“No place for the flamboyant”, Stevan Eldred-Grigg

Southern Capital Christchurch: Towards a City Biography 1850-2000
ed John Cookson & Graeme Dunstall
Canterbury University Press, $39.95,
ISBN 0908812876

Christchurch Changing
Geoffrey Rice
Canterbury University Press, $29.95,
ISBN 0908812531

Christchurch is my home city. My heart and my brain have been seeded and weeded, manured and manicured, by the green-fingered goblins who garden the imagination of Christchurch. My forbears on all sides were families whose colonising generation came to the city in the 19th century. My mother was a factory machinist and charwoman who grew up in the poorest streets of Christchurch; her story and the story of her sisters is the basis of my novel Oracles and Miracles. My own childhood and adolescence were formed by Christchurch. I lived in a new suburban cul-de-sac called Olivine Street. Not a lovely place, Olivine Street. A flat street, a pavement of grey tarmac. The story of those years has been spelled out in some detail in my novels The Shining City and Mum.

My adult career began when I studied academic history at the University of Canterbury. I wrote a thesis about wealthy colonial landowners. My thesis supervisor was James Gardner.

“The thing to grasp about our history,” he spelled out, “is that it’s not colourful, it’s all just shades of grey.”

I stared back at him, stumped.

“How do you mean, Jim?” I asked. “How do you mean – grey?”

Jim Gardner was a short, dry, sandy, wiry sort of coot.

“Grey,” he said, “by which I mean careful attention to detail, and fine shading, and low tones – no place for the flamboyant.”

“Rich landowners were often flamboyant.”

“All the more reason for a historian to keep a cool head.”

What a lot of crap, I was thinking, my mind crammed with visions of squatters riding to hounds, dinner guests shimmering with diamonds, yellow plains, turquoise lakes, tawny tussocks tossing in a nor’wester, women wearing crinolines, wide white houses swimming through a sienna twilight.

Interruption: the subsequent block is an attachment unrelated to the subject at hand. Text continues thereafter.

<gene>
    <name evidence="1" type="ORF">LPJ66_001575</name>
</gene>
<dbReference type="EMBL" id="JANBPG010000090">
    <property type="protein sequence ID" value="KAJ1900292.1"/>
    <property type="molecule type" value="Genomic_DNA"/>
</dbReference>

“Okay, Jim.”

After my years at the University of Canterbury came more years at the Australian National University, from which I emerged with my doctorate and an uncertain mind and an urge to write about Christchurch. I’ve now written more novels and histories about Christchurch and Canterbury than any other writer of my generation; more than any other writer of any generation.

Not a lot to claim, to be a big fish in this particular pond. A “dank pond … diluted and slightly stagnant” in the words of critics like A R D Fairburn. A pretty little pond planted with weeping willow, according to admirers, its clipped banks gracefully ornamented by aristocracy. A city which has been a byword at various times for its fads, its conservatism, its floriculture gone crazy, its underclass of white racists and most recently for turning itself into what the Business Roundtable has called the “People’s Republic of Christchurch”.

A colourful place, surely, to provoke such intense opinions? Yet according to my old supervisor, a grey place.